Posts tagged "Hochberg"

Medina v. Hochberg (Lawyers Weekly No. 10-079-13)

NOTICE:  All slip opinions and orders are subject to formal revision and are superseded by the advance sheets and bound volumes of the Official Reports.  If you find a typographical error or other formal error, please notify the Reporter of Decisions, Supreme Judicial Court, John Adams Courthouse, 1 Pemberton Square, Suite 2500, Boston, MA 02108-1750;  (617) 557-1030;     SJC‑11178   RICHARD MEDINA  vs.  FRED H. HOCHBERG. Suffolk.     January 8, 2013.  ‑  May 13, 2013. Present:  Ireland, C.J., Spina, Cordy, Botsford, Duffly, & Lenk, JJ.   Negligence, Doctor, Duty to warn.  Doctor, Doctor‑patient relationship.       Civil action commenced in the Superior Court Department on January 23, 2004.   The case was heard by Maureen B. Hogan, J., on a motion for summary judgment.   The Supreme Judicial Court granted an application for direct appellate review.     Dante G. Mummolo (Brendan C. Murphy with him) for the plaintiff. Michael J. Kerrigan (William J. Dailey, Jr., with him) for the defendant. The following submitted briefs for amici curiae: Gregory Broderick & Katie Konz, of California, & Donald R. Pinto, Jr., for Pacific Legal Foundation. John J. Barter for Professional Liability Foundation, Ltd. Chad P. Brouillard for Massachusetts Defense Lawyers Association.       CORDY, J.  On December 10, 2001, Robert D. Riskind suffered a grand mal seizure while driving home from work, causing him to lose control of his vehicle and strike the plaintiff, Richard Medina, as he was exiting his motor vehicle (accident).  Riskind’s seizure was triggered by an inoperable brain tumor, a condition for which he had been receiving treatment from the defendant Dr. Fred H. Hochberg since its diagnosis in September, 2000.  As a result of the accident, Medina sustained serious injuries including a broken right arm that required multiple surgeries.  Riskind died in June, 2002, as a result of his brain tumor.   Medina instituted this action in January, 2004, against Francine Pillemer, Riskind’s wife, as executrix of his estate.[1]  In March, 2005, Medina moved to amend his complaint in order to assert a negligence claim against Hochberg, alleging that he breached a duty owed to Medina to control Riskind’s behavior arising from a special relationship between Hochberg and Riskind or, alternatively, that he breached a duty owed to Medina by failing to warn Riskind not to drive.[2]  A Superior Court judge concluded that Medina’s amended complaint stated a viable negligence claim against Hochberg and allowed the motion to amend.  In September, 2009, Hochberg moved for summary judgment arguing that, as a matter of law, he owed Medina neither a duty to control Riskind nor a duty to warn Riskind against driving.  A different Superior Court judge (motion judge) granted Hochberg’s summary judgment motion.  Thereafter, Medina […]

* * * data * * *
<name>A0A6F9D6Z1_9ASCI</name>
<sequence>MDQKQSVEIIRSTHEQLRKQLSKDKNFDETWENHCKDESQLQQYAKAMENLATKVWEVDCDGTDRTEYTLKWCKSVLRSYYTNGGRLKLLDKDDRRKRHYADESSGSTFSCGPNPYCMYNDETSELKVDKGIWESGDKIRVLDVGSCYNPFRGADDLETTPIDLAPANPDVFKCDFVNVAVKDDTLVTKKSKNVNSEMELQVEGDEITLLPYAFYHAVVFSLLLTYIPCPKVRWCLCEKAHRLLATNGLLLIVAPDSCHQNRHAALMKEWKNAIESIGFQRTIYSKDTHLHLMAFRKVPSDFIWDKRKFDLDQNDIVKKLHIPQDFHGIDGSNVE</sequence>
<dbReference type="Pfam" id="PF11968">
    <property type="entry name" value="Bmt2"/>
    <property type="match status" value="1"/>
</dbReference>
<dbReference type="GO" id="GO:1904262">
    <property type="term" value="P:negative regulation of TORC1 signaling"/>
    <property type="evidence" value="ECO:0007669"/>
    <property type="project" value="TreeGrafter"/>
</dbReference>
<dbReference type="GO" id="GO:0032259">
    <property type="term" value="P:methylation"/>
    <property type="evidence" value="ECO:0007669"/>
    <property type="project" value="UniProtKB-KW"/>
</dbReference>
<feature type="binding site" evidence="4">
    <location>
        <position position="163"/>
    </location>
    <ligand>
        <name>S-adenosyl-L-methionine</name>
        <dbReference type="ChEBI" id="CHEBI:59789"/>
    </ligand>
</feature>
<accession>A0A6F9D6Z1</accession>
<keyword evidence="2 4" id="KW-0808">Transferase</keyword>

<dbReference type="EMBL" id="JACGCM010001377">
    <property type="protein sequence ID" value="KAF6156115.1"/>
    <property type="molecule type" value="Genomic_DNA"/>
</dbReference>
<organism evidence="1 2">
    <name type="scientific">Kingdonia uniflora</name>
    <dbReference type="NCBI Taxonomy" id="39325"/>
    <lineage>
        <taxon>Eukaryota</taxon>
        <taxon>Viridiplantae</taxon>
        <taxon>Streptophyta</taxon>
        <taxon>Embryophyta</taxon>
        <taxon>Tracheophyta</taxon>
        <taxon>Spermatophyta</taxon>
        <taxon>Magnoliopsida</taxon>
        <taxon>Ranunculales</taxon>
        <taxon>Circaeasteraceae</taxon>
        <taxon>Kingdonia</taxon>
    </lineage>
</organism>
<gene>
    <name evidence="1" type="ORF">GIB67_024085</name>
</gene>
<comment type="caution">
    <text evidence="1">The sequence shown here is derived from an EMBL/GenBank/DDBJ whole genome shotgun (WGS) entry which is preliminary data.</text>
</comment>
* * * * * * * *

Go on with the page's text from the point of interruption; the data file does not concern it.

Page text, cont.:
Posted by Massachusetts Legal Resources - May 14, 2013 at 12:22 am

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